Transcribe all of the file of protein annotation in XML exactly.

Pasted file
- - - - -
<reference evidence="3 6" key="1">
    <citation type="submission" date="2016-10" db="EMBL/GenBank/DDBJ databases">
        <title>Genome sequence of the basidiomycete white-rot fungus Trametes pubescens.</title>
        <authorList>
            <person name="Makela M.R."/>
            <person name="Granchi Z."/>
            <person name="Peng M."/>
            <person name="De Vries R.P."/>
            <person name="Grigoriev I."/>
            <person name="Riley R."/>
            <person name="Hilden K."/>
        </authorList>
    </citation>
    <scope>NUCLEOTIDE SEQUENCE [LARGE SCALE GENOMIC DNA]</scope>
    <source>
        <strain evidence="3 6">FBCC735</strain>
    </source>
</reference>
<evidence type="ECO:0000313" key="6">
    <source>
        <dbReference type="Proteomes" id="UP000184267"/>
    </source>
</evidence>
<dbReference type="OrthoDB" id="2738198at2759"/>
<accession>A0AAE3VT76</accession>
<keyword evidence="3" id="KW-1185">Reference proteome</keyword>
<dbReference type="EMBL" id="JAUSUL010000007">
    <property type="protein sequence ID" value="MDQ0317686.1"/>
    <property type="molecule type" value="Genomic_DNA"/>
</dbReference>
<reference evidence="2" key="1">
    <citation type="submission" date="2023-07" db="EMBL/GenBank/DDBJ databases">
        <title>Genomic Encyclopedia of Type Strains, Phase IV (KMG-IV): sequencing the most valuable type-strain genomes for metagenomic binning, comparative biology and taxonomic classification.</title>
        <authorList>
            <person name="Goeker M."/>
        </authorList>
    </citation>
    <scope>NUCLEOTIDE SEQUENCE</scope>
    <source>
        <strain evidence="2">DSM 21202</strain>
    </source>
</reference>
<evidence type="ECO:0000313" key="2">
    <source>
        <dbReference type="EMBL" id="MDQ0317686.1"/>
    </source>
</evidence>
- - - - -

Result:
<reference evidence="3 6" key="1">
    <citation type="submission" date="2016-10" db="EMBL/GenBank/DDBJ databases">
        <title>Genome sequence of the basidiomycete white-rot fungus Trametes pubescens.</title>
        <authorList>
            <person name="Makela M.R."/>
            <person name="Granchi Z."/>
            <person name="Peng M."/>
            <person name="De Vries R.P."/>
            <person name="Grigoriev I."/>
            <person name="Riley R."/>
            <person name="Hilden K."/>
        </authorList>
    </citation>
    <scope>NUCLEOTIDE SEQUENCE [LARGE SCALE GENOMIC DNA]</scope>
    <source>
        <strain evidence="3 6">FBCC735</strain>
    </source>
</reference>
<evidence type="ECO:0000313" key="6">
    <source>
        <dbReference type="Proteomes" id="UP000184267"/>
    </source>
</evidence>
<dbReference type="OrthoDB" id="2738198at2759"/>
<accession>A0AAE3VT76</accession>
<keyword evidence="3" id="KW-1185">Reference proteome</keyword>
<dbReference type="EMBL" id="JAUSUL010000007">
    <property type="protein sequence ID" value="MDQ0317686.1"/>
    <property type="molecule type" value="Genomic_DNA"/>
</dbReference>
<reference evidence="2" key="1">
    <citation type="submission" date="2023-07" db="EMBL/GenBank/DDBJ databases">
        <title>Genomic Encyclopedia of Type Strains, Phase IV (KMG-IV): sequencing the most valuable type-strain genomes for metagenomic binning, comparative biology and taxonomic classification.</title>
        <authorList>
            <person name="Goeker M."/>
        </authorList>
    </citation>
    <scope>NUCLEOTIDE SEQUENCE</scope>
    <source>
        <strain evidence="2">DSM 21202</strain>
    </source>
</reference>
<evidence type="ECO:0000313" key="2">
    <source>
        <dbReference type="EMBL" id="MDQ0317686.1"/>
    </source>
</evidence>